Nestled along a bend in the Monongahela River is the small town of Rices Landing and its quaint Historic District that was added to the National Register of Historic Places in 1992. Comprised of 63 buildings, five structures, and four archaeological sites, the district contains classic examples of vernacular, colonial revival, and craftsman homes as well early 20th century industrial sites and the Lock #6 Museum.
1780 by John Rice and divided by Pumpkin Run into Rices Landing and Newport
until 1903, the town began as a river port where goods could be shipped down
river to Pittsburgh, the Ohio River and beyond.
It also served as a storage site, with plenty of warehouse space for
whiskey, salt and flour. As the country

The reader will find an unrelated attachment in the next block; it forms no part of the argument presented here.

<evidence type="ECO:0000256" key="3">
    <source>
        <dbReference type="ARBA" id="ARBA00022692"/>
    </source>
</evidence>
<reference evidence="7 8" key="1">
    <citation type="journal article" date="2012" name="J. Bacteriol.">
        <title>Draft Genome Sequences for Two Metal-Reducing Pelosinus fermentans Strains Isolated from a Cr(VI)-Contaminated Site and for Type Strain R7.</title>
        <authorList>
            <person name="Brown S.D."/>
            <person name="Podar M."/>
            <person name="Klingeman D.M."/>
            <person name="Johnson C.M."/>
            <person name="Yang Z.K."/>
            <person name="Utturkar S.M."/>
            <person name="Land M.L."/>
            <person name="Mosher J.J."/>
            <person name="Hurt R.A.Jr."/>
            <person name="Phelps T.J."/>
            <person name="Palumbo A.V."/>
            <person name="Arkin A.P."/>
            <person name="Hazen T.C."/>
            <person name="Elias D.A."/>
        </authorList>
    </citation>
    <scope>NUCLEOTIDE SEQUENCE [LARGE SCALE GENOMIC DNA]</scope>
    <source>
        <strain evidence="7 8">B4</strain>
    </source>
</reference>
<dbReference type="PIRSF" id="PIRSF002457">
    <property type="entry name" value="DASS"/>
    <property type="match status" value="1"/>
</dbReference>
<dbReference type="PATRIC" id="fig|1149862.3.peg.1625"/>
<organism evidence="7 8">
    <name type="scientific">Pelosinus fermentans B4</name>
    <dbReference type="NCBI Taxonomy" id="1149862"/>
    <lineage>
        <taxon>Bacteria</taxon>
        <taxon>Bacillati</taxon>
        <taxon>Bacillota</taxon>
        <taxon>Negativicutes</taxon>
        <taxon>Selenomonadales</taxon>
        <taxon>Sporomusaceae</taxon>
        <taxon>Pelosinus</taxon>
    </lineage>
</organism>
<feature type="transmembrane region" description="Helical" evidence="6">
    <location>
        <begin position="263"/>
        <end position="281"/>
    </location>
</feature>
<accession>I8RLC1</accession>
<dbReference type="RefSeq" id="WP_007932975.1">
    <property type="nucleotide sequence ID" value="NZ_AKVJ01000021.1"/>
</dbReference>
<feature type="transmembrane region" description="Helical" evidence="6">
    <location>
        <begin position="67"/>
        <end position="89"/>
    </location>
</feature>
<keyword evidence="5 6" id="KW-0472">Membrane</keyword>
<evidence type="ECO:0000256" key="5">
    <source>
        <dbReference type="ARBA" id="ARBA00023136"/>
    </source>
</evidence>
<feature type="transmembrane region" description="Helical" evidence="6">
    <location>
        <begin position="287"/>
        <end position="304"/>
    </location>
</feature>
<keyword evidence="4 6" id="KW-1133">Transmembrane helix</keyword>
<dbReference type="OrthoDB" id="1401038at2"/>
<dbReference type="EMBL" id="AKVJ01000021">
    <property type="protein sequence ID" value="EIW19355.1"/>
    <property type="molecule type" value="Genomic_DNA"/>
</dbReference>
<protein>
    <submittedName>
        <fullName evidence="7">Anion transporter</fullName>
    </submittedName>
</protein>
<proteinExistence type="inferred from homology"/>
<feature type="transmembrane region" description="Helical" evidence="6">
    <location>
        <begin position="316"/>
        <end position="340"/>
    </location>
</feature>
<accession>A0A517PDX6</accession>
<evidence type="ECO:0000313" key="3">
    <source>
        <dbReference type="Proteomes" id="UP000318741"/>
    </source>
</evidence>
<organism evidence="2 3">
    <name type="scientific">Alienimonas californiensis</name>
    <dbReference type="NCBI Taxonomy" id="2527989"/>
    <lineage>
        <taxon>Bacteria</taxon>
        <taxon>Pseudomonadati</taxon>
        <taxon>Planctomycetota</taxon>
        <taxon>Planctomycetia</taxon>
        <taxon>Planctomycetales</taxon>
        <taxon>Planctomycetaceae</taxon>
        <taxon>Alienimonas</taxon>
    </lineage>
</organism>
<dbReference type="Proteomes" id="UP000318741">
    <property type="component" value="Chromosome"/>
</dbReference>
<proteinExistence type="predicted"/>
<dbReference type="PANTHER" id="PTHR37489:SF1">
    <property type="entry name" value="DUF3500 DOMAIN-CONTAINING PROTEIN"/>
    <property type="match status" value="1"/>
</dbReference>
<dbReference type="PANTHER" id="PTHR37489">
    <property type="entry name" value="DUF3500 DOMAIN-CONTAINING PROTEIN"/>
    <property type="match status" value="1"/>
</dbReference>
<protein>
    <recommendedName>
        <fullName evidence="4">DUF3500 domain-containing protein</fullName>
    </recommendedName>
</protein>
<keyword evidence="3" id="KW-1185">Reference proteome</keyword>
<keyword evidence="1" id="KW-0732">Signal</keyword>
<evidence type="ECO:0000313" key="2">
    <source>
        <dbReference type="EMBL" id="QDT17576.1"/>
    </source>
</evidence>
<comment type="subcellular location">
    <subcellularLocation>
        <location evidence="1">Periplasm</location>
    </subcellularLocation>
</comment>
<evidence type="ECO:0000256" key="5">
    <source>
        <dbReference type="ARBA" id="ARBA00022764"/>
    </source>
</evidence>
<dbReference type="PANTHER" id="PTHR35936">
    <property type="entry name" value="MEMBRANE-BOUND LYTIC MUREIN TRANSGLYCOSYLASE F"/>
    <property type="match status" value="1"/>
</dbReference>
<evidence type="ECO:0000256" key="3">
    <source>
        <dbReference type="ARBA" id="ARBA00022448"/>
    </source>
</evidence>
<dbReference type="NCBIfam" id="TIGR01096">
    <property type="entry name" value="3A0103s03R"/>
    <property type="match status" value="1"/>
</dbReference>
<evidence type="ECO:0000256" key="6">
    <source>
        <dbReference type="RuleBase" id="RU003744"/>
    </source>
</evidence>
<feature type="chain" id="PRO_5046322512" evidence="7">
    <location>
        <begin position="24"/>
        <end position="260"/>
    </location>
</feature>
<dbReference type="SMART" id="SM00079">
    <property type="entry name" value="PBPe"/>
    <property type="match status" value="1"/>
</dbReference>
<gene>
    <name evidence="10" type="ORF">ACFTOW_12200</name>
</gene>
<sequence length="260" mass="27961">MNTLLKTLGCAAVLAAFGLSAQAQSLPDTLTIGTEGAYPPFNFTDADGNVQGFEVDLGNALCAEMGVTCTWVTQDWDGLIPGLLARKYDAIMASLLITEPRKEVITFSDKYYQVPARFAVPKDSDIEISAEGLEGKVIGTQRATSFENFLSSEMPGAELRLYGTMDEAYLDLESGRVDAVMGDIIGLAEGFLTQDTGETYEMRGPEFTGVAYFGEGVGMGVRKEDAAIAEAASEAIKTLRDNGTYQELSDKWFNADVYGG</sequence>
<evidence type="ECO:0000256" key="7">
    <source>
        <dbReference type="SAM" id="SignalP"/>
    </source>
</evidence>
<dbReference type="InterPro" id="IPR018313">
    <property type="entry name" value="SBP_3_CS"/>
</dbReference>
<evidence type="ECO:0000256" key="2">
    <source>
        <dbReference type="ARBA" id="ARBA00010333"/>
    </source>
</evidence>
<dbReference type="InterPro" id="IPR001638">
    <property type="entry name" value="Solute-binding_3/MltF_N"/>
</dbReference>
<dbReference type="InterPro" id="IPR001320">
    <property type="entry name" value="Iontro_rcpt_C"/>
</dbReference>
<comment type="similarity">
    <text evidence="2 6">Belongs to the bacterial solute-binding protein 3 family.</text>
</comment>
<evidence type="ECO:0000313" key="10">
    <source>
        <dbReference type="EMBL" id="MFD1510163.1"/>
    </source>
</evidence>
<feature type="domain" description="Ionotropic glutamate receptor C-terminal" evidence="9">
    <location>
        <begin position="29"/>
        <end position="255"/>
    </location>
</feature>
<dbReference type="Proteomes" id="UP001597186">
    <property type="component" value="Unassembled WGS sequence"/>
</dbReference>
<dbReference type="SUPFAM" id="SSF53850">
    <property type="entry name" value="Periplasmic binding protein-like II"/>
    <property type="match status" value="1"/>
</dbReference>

industrialized, Rices Landing industrialized as well, as it added a lock on the
Mon, the Henry Clay Frick Coke Company with its company homes, a nearby coal
mine, and a key rail line.
promenint buildings still standing include the Methodist Episcopal Church
(1873), a brick jail (c. 1850), the W.A. Young and Sons Machine Shop and Foundry, the
art deco Rices Landing National Bank, the Excelsior Pottery building and the
Hudson-Rambler Garage that once sold the iconic automobiles.
Landing maintians a small population of around 650 people, numerous public
parks along the Mon River and is quite proud of the part it played in the
industrial and transportation development of this country.